Demographics and behaviour of Heteragrion cooki, a forest damselfly endemic to Ecuador (Odonata)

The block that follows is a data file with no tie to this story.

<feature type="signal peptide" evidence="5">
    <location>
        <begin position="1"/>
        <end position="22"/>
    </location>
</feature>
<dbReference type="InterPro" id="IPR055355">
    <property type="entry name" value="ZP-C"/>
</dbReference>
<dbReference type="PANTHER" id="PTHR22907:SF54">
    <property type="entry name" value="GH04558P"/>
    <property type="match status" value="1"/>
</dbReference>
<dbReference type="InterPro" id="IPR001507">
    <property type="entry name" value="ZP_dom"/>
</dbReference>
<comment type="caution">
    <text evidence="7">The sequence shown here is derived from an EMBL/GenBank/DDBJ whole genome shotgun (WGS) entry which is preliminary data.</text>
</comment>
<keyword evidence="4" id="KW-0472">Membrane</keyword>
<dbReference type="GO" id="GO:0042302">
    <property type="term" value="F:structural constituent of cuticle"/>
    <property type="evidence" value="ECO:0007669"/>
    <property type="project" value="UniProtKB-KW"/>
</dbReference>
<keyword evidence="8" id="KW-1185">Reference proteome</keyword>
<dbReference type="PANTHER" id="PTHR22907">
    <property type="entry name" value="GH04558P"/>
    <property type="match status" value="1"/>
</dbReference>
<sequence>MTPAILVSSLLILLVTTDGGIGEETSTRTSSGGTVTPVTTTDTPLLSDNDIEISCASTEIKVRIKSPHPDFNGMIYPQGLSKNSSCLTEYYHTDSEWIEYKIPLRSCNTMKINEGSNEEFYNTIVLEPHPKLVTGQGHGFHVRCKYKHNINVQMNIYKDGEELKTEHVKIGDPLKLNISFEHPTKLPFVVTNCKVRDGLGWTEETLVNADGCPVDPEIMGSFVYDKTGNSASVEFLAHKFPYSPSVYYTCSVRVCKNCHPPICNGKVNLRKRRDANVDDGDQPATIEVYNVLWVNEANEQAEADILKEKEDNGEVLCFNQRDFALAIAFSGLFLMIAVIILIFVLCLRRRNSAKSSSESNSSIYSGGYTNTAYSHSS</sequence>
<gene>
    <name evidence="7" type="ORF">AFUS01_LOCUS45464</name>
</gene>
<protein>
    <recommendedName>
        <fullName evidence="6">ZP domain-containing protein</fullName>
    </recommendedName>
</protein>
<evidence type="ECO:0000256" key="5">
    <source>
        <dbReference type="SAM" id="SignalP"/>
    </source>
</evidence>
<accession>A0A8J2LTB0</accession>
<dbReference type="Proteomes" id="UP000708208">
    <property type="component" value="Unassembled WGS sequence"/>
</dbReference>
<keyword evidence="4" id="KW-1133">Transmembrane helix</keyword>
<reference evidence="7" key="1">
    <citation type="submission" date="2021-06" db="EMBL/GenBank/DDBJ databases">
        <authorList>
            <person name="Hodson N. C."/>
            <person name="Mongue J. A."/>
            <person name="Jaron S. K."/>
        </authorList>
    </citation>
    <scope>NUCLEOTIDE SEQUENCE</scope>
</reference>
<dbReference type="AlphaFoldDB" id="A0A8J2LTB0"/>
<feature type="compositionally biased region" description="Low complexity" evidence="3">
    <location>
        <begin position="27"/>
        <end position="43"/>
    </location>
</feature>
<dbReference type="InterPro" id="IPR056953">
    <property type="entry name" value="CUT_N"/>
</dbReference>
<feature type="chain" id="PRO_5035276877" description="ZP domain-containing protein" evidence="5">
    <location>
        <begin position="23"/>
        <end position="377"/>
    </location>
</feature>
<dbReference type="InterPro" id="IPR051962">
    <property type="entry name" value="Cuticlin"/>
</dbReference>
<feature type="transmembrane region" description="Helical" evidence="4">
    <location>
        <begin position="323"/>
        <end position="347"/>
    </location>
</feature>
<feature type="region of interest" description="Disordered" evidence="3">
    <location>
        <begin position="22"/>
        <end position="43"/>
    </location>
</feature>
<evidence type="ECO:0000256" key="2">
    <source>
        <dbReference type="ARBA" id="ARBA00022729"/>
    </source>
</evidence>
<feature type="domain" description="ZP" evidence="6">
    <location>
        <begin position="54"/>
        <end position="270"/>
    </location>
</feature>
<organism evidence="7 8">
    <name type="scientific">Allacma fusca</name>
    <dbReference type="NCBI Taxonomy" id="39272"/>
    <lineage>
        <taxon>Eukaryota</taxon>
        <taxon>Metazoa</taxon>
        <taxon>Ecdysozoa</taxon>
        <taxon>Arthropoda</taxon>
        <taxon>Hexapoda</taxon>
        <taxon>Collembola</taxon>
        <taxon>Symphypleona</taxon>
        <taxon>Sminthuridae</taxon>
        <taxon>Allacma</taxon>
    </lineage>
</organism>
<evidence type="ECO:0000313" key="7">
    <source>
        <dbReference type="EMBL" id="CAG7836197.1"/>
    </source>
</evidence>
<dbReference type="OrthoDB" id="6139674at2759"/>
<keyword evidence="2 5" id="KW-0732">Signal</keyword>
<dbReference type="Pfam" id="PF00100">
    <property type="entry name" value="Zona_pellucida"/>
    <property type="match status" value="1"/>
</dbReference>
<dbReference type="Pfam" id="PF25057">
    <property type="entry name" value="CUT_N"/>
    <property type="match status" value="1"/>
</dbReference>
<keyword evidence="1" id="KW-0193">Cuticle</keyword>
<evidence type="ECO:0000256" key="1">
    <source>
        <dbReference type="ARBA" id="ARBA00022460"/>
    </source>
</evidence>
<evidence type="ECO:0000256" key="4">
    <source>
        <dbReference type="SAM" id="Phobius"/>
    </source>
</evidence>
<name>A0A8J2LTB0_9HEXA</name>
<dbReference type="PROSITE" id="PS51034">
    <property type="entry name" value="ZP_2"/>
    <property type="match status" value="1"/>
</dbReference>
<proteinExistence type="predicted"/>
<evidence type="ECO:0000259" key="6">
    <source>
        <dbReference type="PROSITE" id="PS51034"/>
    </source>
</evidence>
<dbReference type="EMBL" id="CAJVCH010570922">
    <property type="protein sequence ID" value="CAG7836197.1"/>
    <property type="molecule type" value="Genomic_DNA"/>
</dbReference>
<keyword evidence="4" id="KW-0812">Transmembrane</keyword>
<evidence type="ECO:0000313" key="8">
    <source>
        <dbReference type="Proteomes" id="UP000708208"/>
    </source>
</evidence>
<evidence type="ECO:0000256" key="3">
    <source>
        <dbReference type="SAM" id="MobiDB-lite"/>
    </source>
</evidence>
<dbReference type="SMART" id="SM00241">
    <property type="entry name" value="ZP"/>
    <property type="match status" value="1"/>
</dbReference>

Damselflies adapted to forest habitats are expected to be negatively affected by the disturbance of riparian forests, due to the change in insolation when trees are cleared. In this paper, we compare survivorship and behaviour of two populations of Heteragrion cooki by means of mark-recapture methods and focal observations of adults. We found similar densities of males (but not of females) in both streams, and similar recapture rates, higher for males (50%) than for females (20%). Body size was also significantly different between populations, with smaller individuals in the shadiest stream. The analysis of daily survival rates indicated that in the shaded stream, males survived better than females, whereas in the sunnier stream survival was similar between sexes, but varied over time. Furthermore, in the sunny stream, body size was negatively correlated with survival. Males arrived earlier than females to the stream, with a maximum activity between 13 and 16 hours. They defended small patches of the stream, exhibiting high site fidelity and aggressive behaviour against conspecific males. Copulation, which was very rarely seen in the stream, lasted about six minutes. Pairs in tandem remained for an average of 45 minutes laying eggs on roots and lianas. We found that H. cooki was not drastically affected by the loss of riparian vegetation, maintaining similar densities of males in both streams, probably because small remnants of native forests were still found near to the stream.

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